The universe enjoys a complicated intersection of different types of people. We’ve got the outdoorsy folks, the mall rats, the weekend warriors, the couch potatoes and everything in between. After all, it takes all kinds to make the world go round. Perhaps one group of people to which we as an industry should pay more attention is the “all-or-nothing crowd.”
The universe enjoys a complicated intersection of different types of people. We’ve got the outdoorsy folks, the mall rats, the weekend warriors, the couch potatoes and everything in between. After all, it takes all kinds to make the world go round.
Perhaps one group of people to which we as an industry should pay more attention is the “all-or-nothing crowd.”You’re bound to know a few of these folks. They’re the ones that you might see in the gym five times a week in July, and then not at all in August. Or, they’ll go all out to be green by investing in a bevy of reusable items, but stock up on disposables a few months later.
In my experience, the all-or-nothing folks mean well. They want to make a meaningful change in their lives and enthusiastically go cold turkey to give up the nemesis at hand. The problem is that most people need some moderation if they don’t want to fall off the horse. And, if you don’t fully understand why you’re giving up a certain behavior and the consequences of doing so, you could end up doing more harm than good.
Striking a Balance
Balance is especially key for all-or-nothing folks who are modifying their eating habits for health reasons. Unfortunately, these individuals often don’t hear this message from healthcare providers. Rather, they hear, “Your cholesterol is too high. Don’t eat eggs.” Or, “Your bone density score isn’t great. Try to get as much calcium as you can.”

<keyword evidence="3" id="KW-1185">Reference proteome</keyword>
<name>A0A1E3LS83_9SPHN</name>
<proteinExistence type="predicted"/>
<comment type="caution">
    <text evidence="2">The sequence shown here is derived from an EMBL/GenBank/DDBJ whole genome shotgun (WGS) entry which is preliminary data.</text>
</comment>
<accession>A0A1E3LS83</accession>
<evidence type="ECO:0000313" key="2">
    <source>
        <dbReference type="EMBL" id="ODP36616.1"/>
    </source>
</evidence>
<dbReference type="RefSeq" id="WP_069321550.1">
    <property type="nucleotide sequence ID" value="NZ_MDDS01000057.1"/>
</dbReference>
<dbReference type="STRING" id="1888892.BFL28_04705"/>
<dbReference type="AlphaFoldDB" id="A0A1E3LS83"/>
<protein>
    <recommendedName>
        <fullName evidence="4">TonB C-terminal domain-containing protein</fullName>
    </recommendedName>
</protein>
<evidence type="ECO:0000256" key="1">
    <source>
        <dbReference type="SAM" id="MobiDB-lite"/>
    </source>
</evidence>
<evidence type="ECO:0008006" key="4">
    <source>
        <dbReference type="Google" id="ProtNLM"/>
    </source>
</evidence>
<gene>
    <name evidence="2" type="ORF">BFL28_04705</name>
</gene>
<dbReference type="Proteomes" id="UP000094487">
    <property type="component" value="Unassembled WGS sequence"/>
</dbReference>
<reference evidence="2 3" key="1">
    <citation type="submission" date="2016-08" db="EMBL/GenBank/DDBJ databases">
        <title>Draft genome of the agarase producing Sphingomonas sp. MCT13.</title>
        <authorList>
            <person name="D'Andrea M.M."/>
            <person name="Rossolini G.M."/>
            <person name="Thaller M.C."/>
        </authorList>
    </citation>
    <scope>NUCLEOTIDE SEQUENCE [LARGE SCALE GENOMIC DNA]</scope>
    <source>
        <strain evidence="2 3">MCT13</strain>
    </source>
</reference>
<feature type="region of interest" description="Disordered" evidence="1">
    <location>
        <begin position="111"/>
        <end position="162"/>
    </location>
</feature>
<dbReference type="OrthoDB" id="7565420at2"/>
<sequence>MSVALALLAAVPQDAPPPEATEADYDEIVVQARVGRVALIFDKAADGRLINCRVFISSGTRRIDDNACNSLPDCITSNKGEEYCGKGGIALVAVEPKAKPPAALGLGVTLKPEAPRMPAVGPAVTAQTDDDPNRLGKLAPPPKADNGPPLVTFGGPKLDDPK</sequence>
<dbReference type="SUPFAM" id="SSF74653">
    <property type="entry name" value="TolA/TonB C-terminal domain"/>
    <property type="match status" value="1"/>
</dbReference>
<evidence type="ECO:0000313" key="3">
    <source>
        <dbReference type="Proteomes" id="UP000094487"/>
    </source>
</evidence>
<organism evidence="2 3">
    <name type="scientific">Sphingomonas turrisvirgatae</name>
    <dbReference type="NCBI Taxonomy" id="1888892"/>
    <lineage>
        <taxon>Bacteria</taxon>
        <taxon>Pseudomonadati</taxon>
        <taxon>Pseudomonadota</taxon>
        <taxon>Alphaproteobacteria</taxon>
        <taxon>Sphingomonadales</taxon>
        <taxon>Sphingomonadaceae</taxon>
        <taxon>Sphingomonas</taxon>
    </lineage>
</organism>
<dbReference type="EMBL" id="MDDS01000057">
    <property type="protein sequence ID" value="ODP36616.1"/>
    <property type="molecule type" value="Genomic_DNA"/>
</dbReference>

The problem is Mother Nature doesn’t function in an either–or scenario. You can’t consume calcium supplements, two glasses of milk, a cup of yogurt and a couple cheese slices in a single sitting and expect the body to respond with strong bones. You could never absorb all that calcium in one shot. Likewise, stripping the diet of certain items (like salt) makes as little sense over the long haul as packing it full with just one nutrient.
Case in point: a recent article in the Journal of the American Medical Association disputes a common nutritional mantra: the less sodium in the diet the better. This research actually found that a low-sodium diet does not lower one’s risk of dying from cardiovascular disease. Conversely, having lower amounts of sodium in the body was in fact associated with heart disease. Clearly, there’s so much more to heart health than just sodium and blood pressure.
While some have criticized that particular study’s methodology, we cannot debate the fact that nutrition isn’t black or white. Focusing on just one aspect of nutrition, while attempting to address a whole-health issue, can only get you so far. And, it certainly won’t lead to optimal wellness.
Since so many shoppers are looking for quick fixes (like cutting out one food in the hopes of better health), retailers can help by getting all-or-nothing shoppers to realize that our bodies function best when nutrients are balanced. Approaching health from all angles may require extra effort, but the pay-off is indisputably rich. WF
Published in WholeFoods Magazine, June 2011